Read More

In Which I Learn My Thirteen-Year-Old Has Better Manners than Some Adults

Posted by on Aug 27, 2015 in Parenting on a Daily Basis, The World We Parent In | 0 comments


Adults love to complain about kids’ lack of manners—about kids’ rudeness, their selfishness, their refusal to think of anyone other than themselves. These complaints are sometimes valid. But from what I’ve seen lately, some adults need to think about the messages they’re sending to kids via their own behavior. In fact, I’ve discovered that my thirteen-year-old has better manners than many adults. (And that’s not a commentary on my son’s fantastic manners. This is the same kid whom I just scolded at the dinner table for grabbing his pancake with both hands and stuffing it into his mouth.)

Let’s take a few examples from our recent family vacation. We began a day at breakfast in a restaurant, where, upon exiting, a man twice let doors slam in my son’s face. Yes, this was a minor infraction. But we’ve taught our kids to hold doors open for people immediately behind them, so thirteen-year-old “Jack” found the behavior rude. As he should.

Then we moved on to mini-golf, which is something of a raison d’être for Jack. We were playing a few holes into the wilting hot course, ahead of two couples by a hole or two. I took my turn before my son, so I didn’t see what he noticed, which was a large leather purse sitting by itself at a hole adjacent to ours. He pointed it out to my husband, who recommended that my son take it to the course office. “Jack” picked up the purse and started walking with it toward the office.

I heard a high-pitched, wordless scream behind me. Then: “Stop, stop, stop! That’s mine! It’s mine! Stop! It’s mine!” One of the women who had been playing behind us ran at Jack full-speed, arms waving.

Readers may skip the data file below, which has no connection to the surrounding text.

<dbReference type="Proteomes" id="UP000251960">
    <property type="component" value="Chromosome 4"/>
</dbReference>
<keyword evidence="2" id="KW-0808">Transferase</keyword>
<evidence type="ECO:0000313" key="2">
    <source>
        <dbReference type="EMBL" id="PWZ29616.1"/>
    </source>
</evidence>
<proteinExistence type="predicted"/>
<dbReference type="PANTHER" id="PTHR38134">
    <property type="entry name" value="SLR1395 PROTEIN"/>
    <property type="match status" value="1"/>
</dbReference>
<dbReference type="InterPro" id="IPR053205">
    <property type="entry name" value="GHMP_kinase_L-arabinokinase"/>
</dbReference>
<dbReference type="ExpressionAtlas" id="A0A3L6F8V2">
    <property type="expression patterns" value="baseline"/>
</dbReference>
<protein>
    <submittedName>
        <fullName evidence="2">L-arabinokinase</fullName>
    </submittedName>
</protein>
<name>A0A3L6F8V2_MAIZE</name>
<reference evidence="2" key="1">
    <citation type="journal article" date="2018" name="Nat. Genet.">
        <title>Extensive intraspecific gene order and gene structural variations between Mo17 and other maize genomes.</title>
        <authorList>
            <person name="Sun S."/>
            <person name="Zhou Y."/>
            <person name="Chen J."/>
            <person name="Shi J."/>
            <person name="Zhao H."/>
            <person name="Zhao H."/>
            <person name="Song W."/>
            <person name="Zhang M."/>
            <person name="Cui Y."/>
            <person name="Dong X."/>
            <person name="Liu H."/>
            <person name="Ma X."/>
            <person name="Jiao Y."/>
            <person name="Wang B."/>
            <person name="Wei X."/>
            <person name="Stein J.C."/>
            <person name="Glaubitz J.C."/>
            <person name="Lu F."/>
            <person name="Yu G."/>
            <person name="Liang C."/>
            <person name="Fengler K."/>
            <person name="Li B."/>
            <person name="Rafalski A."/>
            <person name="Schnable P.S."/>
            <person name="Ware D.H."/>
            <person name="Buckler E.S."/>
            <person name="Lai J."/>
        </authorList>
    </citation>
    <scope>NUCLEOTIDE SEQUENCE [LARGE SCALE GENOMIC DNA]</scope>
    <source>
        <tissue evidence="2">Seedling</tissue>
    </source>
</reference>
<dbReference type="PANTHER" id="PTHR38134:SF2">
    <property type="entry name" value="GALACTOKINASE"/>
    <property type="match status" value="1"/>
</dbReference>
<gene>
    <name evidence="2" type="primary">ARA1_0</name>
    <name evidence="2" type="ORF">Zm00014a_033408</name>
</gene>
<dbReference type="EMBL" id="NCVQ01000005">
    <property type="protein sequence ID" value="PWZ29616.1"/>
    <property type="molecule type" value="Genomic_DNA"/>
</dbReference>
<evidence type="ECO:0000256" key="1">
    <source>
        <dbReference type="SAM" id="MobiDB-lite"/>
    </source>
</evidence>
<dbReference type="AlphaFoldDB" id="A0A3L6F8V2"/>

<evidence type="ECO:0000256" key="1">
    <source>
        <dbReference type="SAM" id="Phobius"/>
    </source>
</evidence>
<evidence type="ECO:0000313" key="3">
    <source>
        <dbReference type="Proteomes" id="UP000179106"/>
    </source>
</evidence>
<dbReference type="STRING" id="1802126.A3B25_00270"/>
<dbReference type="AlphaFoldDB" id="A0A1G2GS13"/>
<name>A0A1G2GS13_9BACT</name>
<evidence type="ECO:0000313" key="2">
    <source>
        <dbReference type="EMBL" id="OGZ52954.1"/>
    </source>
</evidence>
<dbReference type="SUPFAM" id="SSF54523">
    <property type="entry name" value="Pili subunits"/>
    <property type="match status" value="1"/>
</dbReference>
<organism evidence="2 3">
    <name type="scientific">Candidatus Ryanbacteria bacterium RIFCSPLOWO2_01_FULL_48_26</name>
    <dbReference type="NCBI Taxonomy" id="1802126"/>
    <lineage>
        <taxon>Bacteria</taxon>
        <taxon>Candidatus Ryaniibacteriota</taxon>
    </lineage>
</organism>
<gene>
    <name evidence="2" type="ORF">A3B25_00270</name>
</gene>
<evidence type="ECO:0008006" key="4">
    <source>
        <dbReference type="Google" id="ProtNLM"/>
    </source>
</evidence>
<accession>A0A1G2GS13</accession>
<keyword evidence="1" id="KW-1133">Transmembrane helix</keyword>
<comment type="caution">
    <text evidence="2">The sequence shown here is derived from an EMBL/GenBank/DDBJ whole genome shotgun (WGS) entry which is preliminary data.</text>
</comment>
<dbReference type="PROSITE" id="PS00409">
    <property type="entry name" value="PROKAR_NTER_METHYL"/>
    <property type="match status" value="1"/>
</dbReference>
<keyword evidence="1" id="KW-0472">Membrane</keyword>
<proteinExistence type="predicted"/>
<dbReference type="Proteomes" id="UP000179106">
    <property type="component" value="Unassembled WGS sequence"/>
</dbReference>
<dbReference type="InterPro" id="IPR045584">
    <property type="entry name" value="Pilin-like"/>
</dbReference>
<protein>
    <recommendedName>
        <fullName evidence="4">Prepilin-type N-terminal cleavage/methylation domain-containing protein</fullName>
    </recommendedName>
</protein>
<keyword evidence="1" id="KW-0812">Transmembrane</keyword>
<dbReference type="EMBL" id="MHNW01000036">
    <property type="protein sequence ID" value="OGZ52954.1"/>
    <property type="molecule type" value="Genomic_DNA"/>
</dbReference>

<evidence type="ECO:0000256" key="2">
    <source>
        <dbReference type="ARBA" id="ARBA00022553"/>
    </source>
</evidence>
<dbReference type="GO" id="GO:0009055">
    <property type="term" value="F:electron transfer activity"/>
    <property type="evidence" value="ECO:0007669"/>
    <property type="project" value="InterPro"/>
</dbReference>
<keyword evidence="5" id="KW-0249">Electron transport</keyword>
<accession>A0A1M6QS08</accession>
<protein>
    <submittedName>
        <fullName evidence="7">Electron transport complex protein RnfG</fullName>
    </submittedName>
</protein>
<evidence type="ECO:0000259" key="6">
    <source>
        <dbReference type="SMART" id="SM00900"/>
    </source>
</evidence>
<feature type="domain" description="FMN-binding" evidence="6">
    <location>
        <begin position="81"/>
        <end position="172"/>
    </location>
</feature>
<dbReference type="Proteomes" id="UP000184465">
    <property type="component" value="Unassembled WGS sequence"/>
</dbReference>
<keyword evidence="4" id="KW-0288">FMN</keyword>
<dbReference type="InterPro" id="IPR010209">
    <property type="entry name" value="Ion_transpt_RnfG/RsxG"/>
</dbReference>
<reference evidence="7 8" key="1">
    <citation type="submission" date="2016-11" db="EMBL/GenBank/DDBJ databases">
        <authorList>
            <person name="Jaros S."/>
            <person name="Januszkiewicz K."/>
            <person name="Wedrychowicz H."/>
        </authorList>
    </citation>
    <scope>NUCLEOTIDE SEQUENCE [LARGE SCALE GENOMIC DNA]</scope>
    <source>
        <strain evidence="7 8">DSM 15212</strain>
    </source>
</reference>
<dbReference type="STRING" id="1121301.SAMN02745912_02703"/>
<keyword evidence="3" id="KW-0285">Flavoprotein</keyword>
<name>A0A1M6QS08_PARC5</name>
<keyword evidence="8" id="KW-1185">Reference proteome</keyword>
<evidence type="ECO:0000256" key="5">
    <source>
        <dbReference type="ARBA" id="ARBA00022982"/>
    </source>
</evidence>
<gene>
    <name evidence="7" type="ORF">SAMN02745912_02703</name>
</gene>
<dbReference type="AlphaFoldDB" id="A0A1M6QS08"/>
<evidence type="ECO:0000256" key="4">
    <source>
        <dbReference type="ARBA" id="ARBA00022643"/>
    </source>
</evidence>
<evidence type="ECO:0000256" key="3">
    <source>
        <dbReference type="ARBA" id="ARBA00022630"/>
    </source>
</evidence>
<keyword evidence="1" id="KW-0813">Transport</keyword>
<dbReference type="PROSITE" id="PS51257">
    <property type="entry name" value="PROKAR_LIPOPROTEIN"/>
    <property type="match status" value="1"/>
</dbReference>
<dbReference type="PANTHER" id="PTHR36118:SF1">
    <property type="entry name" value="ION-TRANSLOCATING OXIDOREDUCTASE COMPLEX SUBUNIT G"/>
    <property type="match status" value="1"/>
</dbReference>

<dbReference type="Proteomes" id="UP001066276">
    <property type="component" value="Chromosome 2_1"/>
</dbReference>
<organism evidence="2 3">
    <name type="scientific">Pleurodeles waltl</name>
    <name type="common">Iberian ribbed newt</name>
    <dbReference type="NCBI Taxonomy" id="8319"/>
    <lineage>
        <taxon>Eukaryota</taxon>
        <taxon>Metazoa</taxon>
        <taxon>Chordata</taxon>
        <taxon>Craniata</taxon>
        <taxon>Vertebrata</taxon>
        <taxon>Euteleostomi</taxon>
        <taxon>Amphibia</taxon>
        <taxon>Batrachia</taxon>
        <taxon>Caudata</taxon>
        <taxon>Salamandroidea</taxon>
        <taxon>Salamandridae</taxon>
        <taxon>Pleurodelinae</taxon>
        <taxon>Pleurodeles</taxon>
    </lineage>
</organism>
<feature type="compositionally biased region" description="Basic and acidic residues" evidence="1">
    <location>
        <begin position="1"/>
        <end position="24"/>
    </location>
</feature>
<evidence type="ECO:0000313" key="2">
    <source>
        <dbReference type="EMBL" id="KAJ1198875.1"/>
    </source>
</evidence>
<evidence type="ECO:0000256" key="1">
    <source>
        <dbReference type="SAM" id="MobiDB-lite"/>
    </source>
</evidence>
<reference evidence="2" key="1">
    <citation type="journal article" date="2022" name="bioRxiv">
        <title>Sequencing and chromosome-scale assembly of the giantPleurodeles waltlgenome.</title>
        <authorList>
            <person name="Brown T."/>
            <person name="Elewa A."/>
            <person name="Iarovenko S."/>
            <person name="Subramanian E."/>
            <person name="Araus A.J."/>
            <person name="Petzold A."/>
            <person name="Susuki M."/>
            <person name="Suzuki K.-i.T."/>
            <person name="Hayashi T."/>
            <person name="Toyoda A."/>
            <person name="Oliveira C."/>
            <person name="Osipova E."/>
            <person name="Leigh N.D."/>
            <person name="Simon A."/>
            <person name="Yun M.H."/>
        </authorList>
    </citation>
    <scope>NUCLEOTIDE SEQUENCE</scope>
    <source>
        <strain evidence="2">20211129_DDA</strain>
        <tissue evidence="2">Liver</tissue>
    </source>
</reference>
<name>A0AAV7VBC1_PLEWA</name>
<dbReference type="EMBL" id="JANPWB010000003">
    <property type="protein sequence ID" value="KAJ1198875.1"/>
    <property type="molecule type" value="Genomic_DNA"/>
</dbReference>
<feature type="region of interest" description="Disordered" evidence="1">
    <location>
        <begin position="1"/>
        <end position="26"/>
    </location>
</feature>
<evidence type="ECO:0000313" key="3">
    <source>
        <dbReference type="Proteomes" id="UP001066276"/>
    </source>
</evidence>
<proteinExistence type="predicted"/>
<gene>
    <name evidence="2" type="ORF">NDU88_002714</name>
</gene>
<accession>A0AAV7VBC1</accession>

Read More

Help Your Tween Start the School Year Right—with an Organized Closet

Posted by on Aug 20, 2015 in Domesticity, Education & Learning | 0 comments

Wow, that was fast. Summer is coming to a close, and the school year is upon us. It’s time to see reset sleep schedules, see how many sizes your kids have grown over the summer and buy them new clothes and supplies because inevitably, nothing they wore last year will fit them now. 

But once you buy the new stuff, what will you do with it? 

Today Uncharted Parent welcomes Danielle Hegedus, for, who offers some great tips regarding how to encourage your tween’s independence and start her school year on an organized, positive note by spending a little time on her closet. (You know your tween’s closet; it’s where the scary, fuzzy things live.)

Rubbermaid HomeFree series closet system

(Image: Rubbermaid via

By Danielle Hegedus

Sometimes you have to take a step back and let your kids fly solo. As your child approaches middle school, think about ways in which you can better prepare her to start navigating the chaos of her own life. Help her develop organizational skills to manage her time, chores, homework and extracurricular activities.

Your child’s closet actually factors into a lot of that chaos. Yes, there is always laundry to do, but one of the of the best ways to get your child to start preparing for what each week will bring is to use her closet as an organizational tool. With some simple organizational tips and your guidance, you can help your child breeze through the week, minimizing forgotten permission slips and soccer cleats.

With hectic schedules, “organizing closet” may feel like just another thing to do on both of your to-do lists. Try not to think of this activity as a dreaded chore. Rather, it’s an opportunity for your child to practice her organizational skills and a chance to spend some quality time together.

Prepare for the Week Ahead

Work with your child to help her pick out her outfits for the week on either Saturday night or Sunday morning.

Read More